The restructuring has been painful, with more than 200 redundancies and the closure of offices and warehouses costing around pounds 40m in the first half, but yesterday's results proved that the tie-up made sense.
Interim profits before exceptionals rose 10 per cent to pounds 29.6m, with turnover up almost 5 per cent to pounds 158.5m. The sales and earnings momentum shows little signs of abating in the second half, thanks to the recession- resilient nature of Seton Scholl's products. When the economic going gets tough, people cut down on eating out and buying furniture, but are unlikely to stop buying corn pads or cough and cold remedies.
Seton's international exposure could cause some sterling headaches, and there's the Asian downturn, but most turnover is in the UK and Europe. Those markets are expected to grow by around 8 to 10 per cent despite the gloomy economic forecast.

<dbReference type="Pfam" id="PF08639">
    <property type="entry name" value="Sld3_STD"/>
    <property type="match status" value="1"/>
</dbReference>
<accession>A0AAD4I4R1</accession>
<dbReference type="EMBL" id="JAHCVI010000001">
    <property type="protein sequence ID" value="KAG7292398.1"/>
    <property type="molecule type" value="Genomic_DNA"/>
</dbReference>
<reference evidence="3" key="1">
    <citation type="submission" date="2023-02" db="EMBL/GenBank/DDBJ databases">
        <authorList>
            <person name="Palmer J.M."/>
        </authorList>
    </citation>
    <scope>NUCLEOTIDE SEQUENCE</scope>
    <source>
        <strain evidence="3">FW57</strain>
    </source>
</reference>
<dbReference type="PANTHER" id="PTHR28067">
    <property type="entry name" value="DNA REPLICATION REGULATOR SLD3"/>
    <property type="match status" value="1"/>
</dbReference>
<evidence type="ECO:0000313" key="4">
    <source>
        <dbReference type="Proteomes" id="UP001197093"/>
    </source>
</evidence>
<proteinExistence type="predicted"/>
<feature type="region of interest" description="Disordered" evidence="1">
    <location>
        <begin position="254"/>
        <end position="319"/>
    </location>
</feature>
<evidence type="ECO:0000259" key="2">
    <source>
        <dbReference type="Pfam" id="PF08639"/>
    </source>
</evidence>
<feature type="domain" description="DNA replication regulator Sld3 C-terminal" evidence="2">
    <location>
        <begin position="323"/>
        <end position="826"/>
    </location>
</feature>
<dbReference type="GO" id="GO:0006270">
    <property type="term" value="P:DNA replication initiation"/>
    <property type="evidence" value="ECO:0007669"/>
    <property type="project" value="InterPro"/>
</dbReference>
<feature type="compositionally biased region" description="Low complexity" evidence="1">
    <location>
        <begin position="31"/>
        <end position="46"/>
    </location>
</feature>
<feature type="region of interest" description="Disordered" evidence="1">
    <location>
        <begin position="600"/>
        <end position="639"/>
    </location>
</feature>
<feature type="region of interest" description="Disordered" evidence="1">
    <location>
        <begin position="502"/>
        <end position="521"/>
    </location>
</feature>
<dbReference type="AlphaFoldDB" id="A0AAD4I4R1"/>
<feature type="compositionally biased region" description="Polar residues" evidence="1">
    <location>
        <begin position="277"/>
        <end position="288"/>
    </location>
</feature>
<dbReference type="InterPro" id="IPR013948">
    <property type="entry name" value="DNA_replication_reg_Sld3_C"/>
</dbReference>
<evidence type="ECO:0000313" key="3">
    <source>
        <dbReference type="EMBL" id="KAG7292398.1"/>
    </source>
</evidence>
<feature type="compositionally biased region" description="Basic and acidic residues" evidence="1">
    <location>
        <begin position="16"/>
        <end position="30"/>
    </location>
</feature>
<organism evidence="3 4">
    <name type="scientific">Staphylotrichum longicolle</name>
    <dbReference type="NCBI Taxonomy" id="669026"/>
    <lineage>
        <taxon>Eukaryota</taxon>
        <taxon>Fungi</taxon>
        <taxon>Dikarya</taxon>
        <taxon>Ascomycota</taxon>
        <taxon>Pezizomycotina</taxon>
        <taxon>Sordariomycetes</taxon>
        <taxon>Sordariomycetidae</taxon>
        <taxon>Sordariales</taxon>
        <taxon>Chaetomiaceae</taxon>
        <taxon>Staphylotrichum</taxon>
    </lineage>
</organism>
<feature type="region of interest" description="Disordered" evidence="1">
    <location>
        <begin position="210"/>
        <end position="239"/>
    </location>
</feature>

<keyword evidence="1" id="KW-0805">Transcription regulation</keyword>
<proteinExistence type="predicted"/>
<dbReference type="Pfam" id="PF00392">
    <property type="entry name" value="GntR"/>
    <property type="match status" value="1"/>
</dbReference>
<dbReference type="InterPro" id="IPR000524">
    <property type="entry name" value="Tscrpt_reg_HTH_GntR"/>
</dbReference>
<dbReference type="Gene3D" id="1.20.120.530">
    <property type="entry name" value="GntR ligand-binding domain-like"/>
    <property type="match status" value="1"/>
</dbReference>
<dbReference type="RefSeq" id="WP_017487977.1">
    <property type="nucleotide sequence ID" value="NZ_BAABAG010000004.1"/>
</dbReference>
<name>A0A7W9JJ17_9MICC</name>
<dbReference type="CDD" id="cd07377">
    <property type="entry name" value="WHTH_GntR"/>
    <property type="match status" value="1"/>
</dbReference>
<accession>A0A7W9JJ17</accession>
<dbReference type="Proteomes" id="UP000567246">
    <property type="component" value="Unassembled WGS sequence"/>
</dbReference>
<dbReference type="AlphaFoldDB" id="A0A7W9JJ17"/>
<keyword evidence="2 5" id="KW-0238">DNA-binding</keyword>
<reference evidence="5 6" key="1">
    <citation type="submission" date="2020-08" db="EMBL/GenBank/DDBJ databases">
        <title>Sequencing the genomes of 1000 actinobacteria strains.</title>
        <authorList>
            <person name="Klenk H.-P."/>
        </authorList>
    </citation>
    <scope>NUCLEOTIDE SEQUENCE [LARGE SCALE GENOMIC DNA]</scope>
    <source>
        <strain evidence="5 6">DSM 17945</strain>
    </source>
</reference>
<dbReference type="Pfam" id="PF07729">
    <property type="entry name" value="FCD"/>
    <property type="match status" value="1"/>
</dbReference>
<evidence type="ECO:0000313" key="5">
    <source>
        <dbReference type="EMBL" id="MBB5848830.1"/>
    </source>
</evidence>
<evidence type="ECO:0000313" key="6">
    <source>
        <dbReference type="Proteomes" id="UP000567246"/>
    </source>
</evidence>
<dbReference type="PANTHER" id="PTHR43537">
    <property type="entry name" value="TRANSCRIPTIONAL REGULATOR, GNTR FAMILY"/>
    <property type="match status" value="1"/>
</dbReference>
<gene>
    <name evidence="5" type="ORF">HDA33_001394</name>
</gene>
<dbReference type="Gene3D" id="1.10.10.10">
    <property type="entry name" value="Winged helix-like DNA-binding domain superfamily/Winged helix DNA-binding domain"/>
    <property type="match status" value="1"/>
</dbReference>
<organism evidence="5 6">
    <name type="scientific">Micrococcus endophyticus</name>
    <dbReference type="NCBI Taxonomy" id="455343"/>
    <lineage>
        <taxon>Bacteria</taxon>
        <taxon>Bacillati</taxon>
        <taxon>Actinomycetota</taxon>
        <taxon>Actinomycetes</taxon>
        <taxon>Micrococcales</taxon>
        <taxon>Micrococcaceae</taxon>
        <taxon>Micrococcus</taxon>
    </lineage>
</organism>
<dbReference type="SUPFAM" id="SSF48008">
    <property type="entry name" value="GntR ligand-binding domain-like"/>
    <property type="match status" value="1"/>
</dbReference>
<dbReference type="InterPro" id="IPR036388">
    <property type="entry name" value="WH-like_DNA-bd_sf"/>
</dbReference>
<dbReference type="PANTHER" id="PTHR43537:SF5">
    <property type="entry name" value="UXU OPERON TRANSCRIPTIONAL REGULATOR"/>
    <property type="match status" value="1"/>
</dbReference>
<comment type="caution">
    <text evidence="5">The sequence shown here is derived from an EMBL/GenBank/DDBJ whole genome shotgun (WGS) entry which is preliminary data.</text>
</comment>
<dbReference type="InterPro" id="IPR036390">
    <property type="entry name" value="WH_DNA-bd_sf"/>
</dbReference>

In the longer term the company could suffer from European governments' desires to slash healthcare budgets, although sound management and in- fill acquisitions should provide a reasonable cushion.
Further growth should come from the injection of Seton's products into Scholl's distribution network and by the cost savings provided by the merger of the manufacturing plants.
The shares jumped over 7 per cent to 838.5p yesterday. Assuming full- year profits of pounds 56m, the shares trade on a forward multiple of around 22. This is a discount to rivals such as London International and Alliance Unichem, which is not justified by fundamentals. To catch up with its peers, Seton Scholl would need to be at around 880p. Good value.Reuse content